If these are ‘moderate’ Muslims, give me the lunatic fringe any day
By Rod Liddle
Evening Standard, 23 August 2005
I hope you’ve already got your tickets for today’s gig at the London School of Economics by Imam Zaid Shakir. It’s going to be a sell-out and Zaid will be reprising his popular hit: “We Are All Collateral Damage in the War Against Terror”.
The good imam is one of those “respected” and “moderate” Muslims who has “condemned” the terrorist attacks upon London last month “unequivocally”.
You may judge for yourself whether that cumbersome superfluity of quotation marks is warranted by mulling over his assertion that both the 7 July terrorists and our own Prime Minister are “self-righteous murderers whose motives and proclamations mirror each other.”
For Mr Shakir, there is no distinction whatever to be made between a democratically elected politician and a fanatical medieval nutter with seven pounds of gelignite strapped to his waist. There’s condemned unequivocally and “condemned unequivocally”.
I don’t know if Ticketmaster has any seats left for Zaid’s performance, but you can always check the man out by tapping “Muslim Council of Britain” into Google and scrolling down its list of affiliates: Zaid’s gig is keenly awaited by a whole bunch of respected, moderate Muslims (you can supply your own quotation marks from here on in).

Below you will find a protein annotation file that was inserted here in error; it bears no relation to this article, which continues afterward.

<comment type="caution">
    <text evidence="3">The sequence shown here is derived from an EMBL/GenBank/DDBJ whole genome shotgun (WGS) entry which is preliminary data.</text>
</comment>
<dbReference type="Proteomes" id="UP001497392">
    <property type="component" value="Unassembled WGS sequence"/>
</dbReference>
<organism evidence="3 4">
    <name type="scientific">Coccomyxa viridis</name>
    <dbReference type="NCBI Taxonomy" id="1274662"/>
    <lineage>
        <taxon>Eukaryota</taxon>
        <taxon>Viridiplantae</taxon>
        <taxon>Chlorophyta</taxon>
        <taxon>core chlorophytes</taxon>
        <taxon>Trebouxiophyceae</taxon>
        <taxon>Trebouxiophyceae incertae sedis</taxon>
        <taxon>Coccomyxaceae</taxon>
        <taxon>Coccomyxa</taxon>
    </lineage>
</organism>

John Ware’s Panorama investigation into the somewhat schizophrenic behaviour of the MCB has aroused outrage among senior Muslims and white liberal apologists alike. “It tried to portray the scholars we admire as loonies,” remarked a thoroughly peeved Dr Inayat Bunglawala, the MCB’s press officer – a man who refused to attend the Holocaust memorial service and once described the creation of Israel as a terrible mistake.
He continues to hedge and fudge on the issue of suicide bombers in Israel, not understanding that it is a short hop, philosophically, from sanctioning murder in Tel Aviv to condoning such outrages in London.
The MCB also continues to support the aspirations for a vast Islamic caliphate, with shariah law, throughout the Middle East and half of Africa.
We have a communication problem, I suppose. Dr Bunglawala and I would not agree on the definition of such words as “moderate” and “respected”.
Moderate, to my mind, does not include people who believe that homosexuality should be a crime punishable by death, or indeed a crime at all.
Nor can I find it in my soul to give respect to those who think that blowing up civilians is not merely justifiable, but a beholden duty.
We might not agree on the definition of “loonies”, either. I think Imam Zaid Shakir just about qualifies, under my rather haphazard understanding of the term.
But the real problem of communication lies with our Government, which persists in using terms such as “moderate” without comprehending that they mean very different things to different people. The very people Mr Blair insists are moderate actually believe he is morally and practically no better than a suicide bomber: sooner or later, he will realise this. Inshallah, as they say.